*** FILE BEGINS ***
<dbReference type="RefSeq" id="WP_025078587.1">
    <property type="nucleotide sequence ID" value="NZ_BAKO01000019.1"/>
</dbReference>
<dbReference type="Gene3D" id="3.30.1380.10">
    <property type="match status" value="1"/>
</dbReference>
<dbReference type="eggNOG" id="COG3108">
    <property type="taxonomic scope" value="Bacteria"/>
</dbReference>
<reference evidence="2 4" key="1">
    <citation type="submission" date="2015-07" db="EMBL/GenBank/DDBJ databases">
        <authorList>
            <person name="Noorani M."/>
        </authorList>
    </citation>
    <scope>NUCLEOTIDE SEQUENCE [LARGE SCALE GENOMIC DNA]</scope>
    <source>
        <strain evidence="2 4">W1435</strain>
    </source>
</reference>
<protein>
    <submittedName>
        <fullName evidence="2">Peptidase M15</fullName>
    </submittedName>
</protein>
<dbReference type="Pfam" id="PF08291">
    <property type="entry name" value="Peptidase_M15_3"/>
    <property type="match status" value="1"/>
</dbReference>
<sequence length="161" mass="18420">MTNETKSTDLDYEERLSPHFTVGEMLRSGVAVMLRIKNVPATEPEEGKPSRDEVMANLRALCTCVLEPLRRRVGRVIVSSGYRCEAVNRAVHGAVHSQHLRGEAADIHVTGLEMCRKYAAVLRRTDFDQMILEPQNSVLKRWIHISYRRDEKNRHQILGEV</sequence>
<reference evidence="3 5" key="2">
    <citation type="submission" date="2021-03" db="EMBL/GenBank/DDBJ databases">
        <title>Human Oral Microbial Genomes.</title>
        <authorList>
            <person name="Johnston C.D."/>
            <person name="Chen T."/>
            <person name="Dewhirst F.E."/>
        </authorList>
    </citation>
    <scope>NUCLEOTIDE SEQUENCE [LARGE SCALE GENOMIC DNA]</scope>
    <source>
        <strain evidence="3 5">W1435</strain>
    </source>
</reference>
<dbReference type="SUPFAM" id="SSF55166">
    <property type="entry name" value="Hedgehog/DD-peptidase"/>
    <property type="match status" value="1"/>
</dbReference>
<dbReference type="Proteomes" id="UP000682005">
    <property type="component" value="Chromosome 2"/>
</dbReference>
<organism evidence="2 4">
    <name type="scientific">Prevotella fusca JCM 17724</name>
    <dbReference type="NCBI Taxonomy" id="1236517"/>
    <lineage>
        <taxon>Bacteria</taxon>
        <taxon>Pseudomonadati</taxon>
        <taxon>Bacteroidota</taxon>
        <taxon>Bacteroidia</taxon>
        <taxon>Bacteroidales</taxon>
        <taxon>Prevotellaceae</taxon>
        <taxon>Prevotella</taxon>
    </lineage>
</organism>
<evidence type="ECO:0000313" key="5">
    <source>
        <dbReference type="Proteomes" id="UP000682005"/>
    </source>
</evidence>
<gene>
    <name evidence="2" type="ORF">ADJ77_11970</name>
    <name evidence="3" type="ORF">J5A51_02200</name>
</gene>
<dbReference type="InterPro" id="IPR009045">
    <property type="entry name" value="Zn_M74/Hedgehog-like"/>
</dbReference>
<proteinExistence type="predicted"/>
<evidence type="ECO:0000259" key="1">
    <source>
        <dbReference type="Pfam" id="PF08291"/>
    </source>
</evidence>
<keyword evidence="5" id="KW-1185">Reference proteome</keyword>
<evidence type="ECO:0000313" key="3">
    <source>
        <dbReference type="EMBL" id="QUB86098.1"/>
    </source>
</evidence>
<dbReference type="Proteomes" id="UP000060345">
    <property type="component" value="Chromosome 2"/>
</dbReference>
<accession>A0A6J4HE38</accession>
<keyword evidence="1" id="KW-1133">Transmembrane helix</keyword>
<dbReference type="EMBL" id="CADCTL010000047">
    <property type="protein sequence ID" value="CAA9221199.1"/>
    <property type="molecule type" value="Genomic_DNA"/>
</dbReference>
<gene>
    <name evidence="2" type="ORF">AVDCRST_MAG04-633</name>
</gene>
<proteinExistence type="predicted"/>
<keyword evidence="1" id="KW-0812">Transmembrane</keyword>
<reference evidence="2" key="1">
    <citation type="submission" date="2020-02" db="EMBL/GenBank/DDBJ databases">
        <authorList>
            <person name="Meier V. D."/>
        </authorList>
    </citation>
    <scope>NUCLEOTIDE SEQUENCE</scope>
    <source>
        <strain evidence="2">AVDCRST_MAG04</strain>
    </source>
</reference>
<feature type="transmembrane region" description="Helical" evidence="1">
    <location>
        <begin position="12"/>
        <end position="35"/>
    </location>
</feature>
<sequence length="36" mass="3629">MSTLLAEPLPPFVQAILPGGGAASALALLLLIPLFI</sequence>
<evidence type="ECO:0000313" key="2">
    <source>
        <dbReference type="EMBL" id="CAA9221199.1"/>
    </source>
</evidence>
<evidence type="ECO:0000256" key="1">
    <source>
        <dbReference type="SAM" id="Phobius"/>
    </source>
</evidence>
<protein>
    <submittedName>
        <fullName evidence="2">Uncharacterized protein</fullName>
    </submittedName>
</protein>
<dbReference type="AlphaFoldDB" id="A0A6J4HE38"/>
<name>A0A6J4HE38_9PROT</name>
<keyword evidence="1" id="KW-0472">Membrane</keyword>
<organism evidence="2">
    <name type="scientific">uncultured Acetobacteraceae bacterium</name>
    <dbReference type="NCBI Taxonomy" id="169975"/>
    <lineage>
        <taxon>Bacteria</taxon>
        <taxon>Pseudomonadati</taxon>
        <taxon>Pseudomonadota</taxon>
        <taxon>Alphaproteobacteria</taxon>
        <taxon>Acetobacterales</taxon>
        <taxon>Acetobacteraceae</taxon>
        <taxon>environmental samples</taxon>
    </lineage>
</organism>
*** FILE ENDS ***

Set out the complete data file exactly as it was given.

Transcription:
<dbReference type="RefSeq" id="WP_025078587.1">
    <property type="nucleotide sequence ID" value="NZ_BAKO01000019.1"/>
</dbReference>
<dbReference type="Gene3D" id="3.30.1380.10">
    <property type="match status" value="1"/>
</dbReference>
<dbReference type="eggNOG" id="COG3108">
    <property type="taxonomic scope" value="Bacteria"/>
</dbReference>
<reference evidence="2 4" key="1">
    <citation type="submission" date="2015-07" db="EMBL/GenBank/DDBJ databases">
        <authorList>
            <person name="Noorani M."/>
        </authorList>
    </citation>
    <scope>NUCLEOTIDE SEQUENCE [LARGE SCALE GENOMIC DNA]</scope>
    <source>
        <strain evidence="2 4">W1435</strain>
    </source>
</reference>
<protein>
    <submittedName>
        <fullName evidence="2">Peptidase M15</fullName>
    </submittedName>
</protein>
<dbReference type="Pfam" id="PF08291">
    <property type="entry name" value="Peptidase_M15_3"/>
    <property type="match status" value="1"/>
</dbReference>
<sequence length="161" mass="18420">MTNETKSTDLDYEERLSPHFTVGEMLRSGVAVMLRIKNVPATEPEEGKPSRDEVMANLRALCTCVLEPLRRRVGRVIVSSGYRCEAVNRAVHGAVHSQHLRGEAADIHVTGLEMCRKYAAVLRRTDFDQMILEPQNSVLKRWIHISYRRDEKNRHQILGEV</sequence>
<reference evidence="3 5" key="2">
    <citation type="submission" date="2021-03" db="EMBL/GenBank/DDBJ databases">
        <title>Human Oral Microbial Genomes.</title>
        <authorList>
            <person name="Johnston C.D."/>
            <person name="Chen T."/>
            <person name="Dewhirst F.E."/>
        </authorList>
    </citation>
    <scope>NUCLEOTIDE SEQUENCE [LARGE SCALE GENOMIC DNA]</scope>
    <source>
        <strain evidence="3 5">W1435</strain>
    </source>
</reference>
<dbReference type="SUPFAM" id="SSF55166">
    <property type="entry name" value="Hedgehog/DD-peptidase"/>
    <property type="match status" value="1"/>
</dbReference>
<dbReference type="Proteomes" id="UP000682005">
    <property type="component" value="Chromosome 2"/>
</dbReference>
<organism evidence="2 4">
    <name type="scientific">Prevotella fusca JCM 17724</name>
    <dbReference type="NCBI Taxonomy" id="1236517"/>
    <lineage>
        <taxon>Bacteria</taxon>
        <taxon>Pseudomonadati</taxon>
        <taxon>Bacteroidota</taxon>
        <taxon>Bacteroidia</taxon>
        <taxon>Bacteroidales</taxon>
        <taxon>Prevotellaceae</taxon>
        <taxon>Prevotella</taxon>
    </lineage>
</organism>
<evidence type="ECO:0000313" key="5">
    <source>
        <dbReference type="Proteomes" id="UP000682005"/>
    </source>
</evidence>
<gene>
    <name evidence="2" type="ORF">ADJ77_11970</name>
    <name evidence="3" type="ORF">J5A51_02200</name>
</gene>
<dbReference type="InterPro" id="IPR009045">
    <property type="entry name" value="Zn_M74/Hedgehog-like"/>
</dbReference>
<proteinExistence type="predicted"/>
<evidence type="ECO:0000259" key="1">
    <source>
        <dbReference type="Pfam" id="PF08291"/>
    </source>
</evidence>
<keyword evidence="5" id="KW-1185">Reference proteome</keyword>
<evidence type="ECO:0000313" key="3">
    <source>
        <dbReference type="EMBL" id="QUB86098.1"/>
    </source>
</evidence>
<dbReference type="Proteomes" id="UP000060345">
    <property type="component" value="Chromosome 2"/>
</dbReference>
<accession>A0A6J4HE38</accession>
<keyword evidence="1" id="KW-1133">Transmembrane helix</keyword>
<dbReference type="EMBL" id="CADCTL010000047">
    <property type="protein sequence ID" value="CAA9221199.1"/>
    <property type="molecule type" value="Genomic_DNA"/>
</dbReference>
<gene>
    <name evidence="2" type="ORF">AVDCRST_MAG04-633</name>
</gene>
<proteinExistence type="predicted"/>
<keyword evidence="1" id="KW-0812">Transmembrane</keyword>
<reference evidence="2" key="1">
    <citation type="submission" date="2020-02" db="EMBL/GenBank/DDBJ databases">
        <authorList>
            <person name="Meier V. D."/>
        </authorList>
    </citation>
    <scope>NUCLEOTIDE SEQUENCE</scope>
    <source>
        <strain evidence="2">AVDCRST_MAG04</strain>
    </source>
</reference>
<feature type="transmembrane region" description="Helical" evidence="1">
    <location>
        <begin position="12"/>
        <end position="35"/>
    </location>
</feature>
<sequence length="36" mass="3629">MSTLLAEPLPPFVQAILPGGGAASALALLLLIPLFI</sequence>
<evidence type="ECO:0000313" key="2">
    <source>
        <dbReference type="EMBL" id="CAA9221199.1"/>
    </source>
</evidence>
<evidence type="ECO:0000256" key="1">
    <source>
        <dbReference type="SAM" id="Phobius"/>
    </source>
</evidence>
<protein>
    <submittedName>
        <fullName evidence="2">Uncharacterized protein</fullName>
    </submittedName>
</protein>
<dbReference type="AlphaFoldDB" id="A0A6J4HE38"/>
<name>A0A6J4HE38_9PROT</name>
<keyword evidence="1" id="KW-0472">Membrane</keyword>
<organism evidence="2">
    <name type="scientific">uncultured Acetobacteraceae bacterium</name>
    <dbReference type="NCBI Taxonomy" id="169975"/>
    <lineage>
        <taxon>Bacteria</taxon>
        <taxon>Pseudomonadati</taxon>
        <taxon>Pseudomonadota</taxon>
        <taxon>Alphaproteobacteria</taxon>
        <taxon>Acetobacterales</taxon>
        <taxon>Acetobacteraceae</taxon>
        <taxon>environmental samples</taxon>
    </lineage>
</organism>